Novel technology enables cell-protecting transfection of proteins and other macromolecules into living cells

By solid phase transfection, it is possible to introduce any molecules into cells. In addition to the (well-established) transfection of nucleic acids, the method allows the introduction of large biomolecules such as ribonucleoproteins or even functional proteins (e.g. antibodies). The potential applications are therefore manifold, ranging from gene editing, RNA interference to overexpression, in order to identify, enhance or suppress specific cellular functions and interactions. [Fig: Dr. Holger Erfle, University of Heidelberg, BIOQUANT]

"Top-fase" is a simple and universal tool for the targeted transfection of numerous molecule species into cells and cell lines. This new method, developed at the BioQuant Centre of Heidelberg University, enables an accelerated and cost-efficient search for new biopharmaceuticals, the identification of intracellular drug targets, the optimisation of already existing drugs and the establishment of novel cellular assays.

For basic research, diagnostics and therapy, there is a need for a simple method to introduce macromolecules, such as antibodies, into living eukaryotic cells. The new method enables an accelerated and cost-efficient search for new biopharmaceuticals, the identification of intracellular drug targets, the optimisation of already existing drugs and the establishment of novel cellular assays.

The decisive factors for the success or failure of a transfection are above all the cell type used and the properties of the cargo molecule to be introduced. Established transfection technologies exist for immortalised cell lines (e.g. HeLa or CHO) as well as some primary cells, but always in combination with nucleic acids in order to specifically intervene in the gene expression of the cell. For all other classes of molecules, however, there are currently only a few solutions, just as for other cell types (stem cells, immune cells, neuronal cells as well as fully differentiated cells).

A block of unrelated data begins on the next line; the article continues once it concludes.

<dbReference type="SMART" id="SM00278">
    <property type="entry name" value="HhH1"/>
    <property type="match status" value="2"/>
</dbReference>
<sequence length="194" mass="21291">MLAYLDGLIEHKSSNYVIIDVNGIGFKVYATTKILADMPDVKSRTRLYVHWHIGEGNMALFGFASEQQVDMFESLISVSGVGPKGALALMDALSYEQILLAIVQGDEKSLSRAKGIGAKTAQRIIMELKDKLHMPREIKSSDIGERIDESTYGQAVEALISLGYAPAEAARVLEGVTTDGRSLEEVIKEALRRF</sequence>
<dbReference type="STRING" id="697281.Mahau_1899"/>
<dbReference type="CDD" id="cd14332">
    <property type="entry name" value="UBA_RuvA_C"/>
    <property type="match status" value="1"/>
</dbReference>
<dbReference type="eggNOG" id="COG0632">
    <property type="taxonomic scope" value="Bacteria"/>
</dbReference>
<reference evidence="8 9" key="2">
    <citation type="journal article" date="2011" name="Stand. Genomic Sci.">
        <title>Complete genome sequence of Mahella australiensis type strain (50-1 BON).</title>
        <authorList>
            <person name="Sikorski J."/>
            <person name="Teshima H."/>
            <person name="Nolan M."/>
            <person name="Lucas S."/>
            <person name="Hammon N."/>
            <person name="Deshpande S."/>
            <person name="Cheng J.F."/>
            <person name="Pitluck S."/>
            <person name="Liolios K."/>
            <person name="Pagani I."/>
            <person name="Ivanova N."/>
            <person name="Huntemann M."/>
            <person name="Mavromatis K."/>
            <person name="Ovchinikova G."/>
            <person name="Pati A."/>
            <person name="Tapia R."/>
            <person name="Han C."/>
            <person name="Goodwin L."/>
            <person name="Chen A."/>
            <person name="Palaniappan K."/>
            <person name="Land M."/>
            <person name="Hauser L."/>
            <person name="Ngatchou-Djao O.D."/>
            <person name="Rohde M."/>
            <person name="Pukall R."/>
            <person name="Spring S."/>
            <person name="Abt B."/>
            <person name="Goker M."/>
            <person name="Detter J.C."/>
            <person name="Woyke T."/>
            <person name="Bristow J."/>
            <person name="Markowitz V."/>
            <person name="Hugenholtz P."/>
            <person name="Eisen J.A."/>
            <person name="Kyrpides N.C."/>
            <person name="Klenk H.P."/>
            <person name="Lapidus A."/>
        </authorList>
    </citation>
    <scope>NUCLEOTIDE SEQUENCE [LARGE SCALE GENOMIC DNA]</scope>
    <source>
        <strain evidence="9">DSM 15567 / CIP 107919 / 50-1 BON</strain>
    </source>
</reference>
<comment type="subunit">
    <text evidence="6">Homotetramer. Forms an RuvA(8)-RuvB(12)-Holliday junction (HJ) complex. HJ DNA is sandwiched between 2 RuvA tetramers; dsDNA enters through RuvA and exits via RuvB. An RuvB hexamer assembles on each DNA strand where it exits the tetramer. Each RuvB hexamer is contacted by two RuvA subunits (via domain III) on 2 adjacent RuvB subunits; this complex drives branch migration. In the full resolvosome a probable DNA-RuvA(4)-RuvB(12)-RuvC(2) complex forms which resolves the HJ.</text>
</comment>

A novel technology for the reverse transfection of proteins and other macromolecules into eukaryotic cells has been developed at the BioQuant Research Institute at Heidelberg University. The new method, called TOP-fase (transfection of proteins from the solid phase), allows the gentle introduction of very different classes of macromolecules, functionally active proteins (e.g. antibodies), peptides, metabolites or membrane-impermeable active substances. In addition, the method according to the invention can also be used to introduce more exotic cargoes, such as exogenous organelles, molecular probes or nanoparticles into the cell. TOP-fase here stands for reverse solid-phase transfection technology, in which multi-well plates are coated with a special complexation of cargo and transfection reagents. In this process, the molecules to be introduced into living cells are complexed with carrier molecules and mixed with additives and coating molecules. The solution is then applied to the surface of the substrate carrier and allowed to dry. In the "reverse" step, the living cells are only added to this solid substrate at the end. The molecules to be transported are taken up by means of endocytosis and thus in a much gentler way than with conventional methods for introducing molecules into cells. The functional principle of TOP-fase has been repeatedly experimentally validated and is applicable to all common cells and cell lines.

The method developed by the research groups of Dr. Holger Erfle and Dr. Vytaute Starkuviene offers the advantage that it can be applied to numerous molecules to be transported and can be used for common cells and cell lines. The TOP-fase method is particularly gentle on cells due to the natural uptake process. The method is also characterised by simple sample preparation and conversion and is also highly throughput-capable, i.e. it can be easily automated and stored for a long time.

TOP-fase has a very wide range of applications. From "target identification" to "lead optimisation" in target-based drug discovery, from the first screen to target deconvolution in phenotypic drug discovery - the variety of possible applications at all stages of the drug discovery process is enormous. Possible areas of application are, for example, point-of-care diagnostics, protein knock-downs or knock-ins as well as the determination of the localisation of intracellular proteins. 

A patent application has been filed for the invention. Technologie-Lizenz-Büro (TLB) GmbH supports Heidelberg University in patenting and marketing the innovation. TLB is in charge of exploiting the technology and offers companies the opportunity to take out licences.

For further information: Innovation Manager Dr. Dirk Windisch (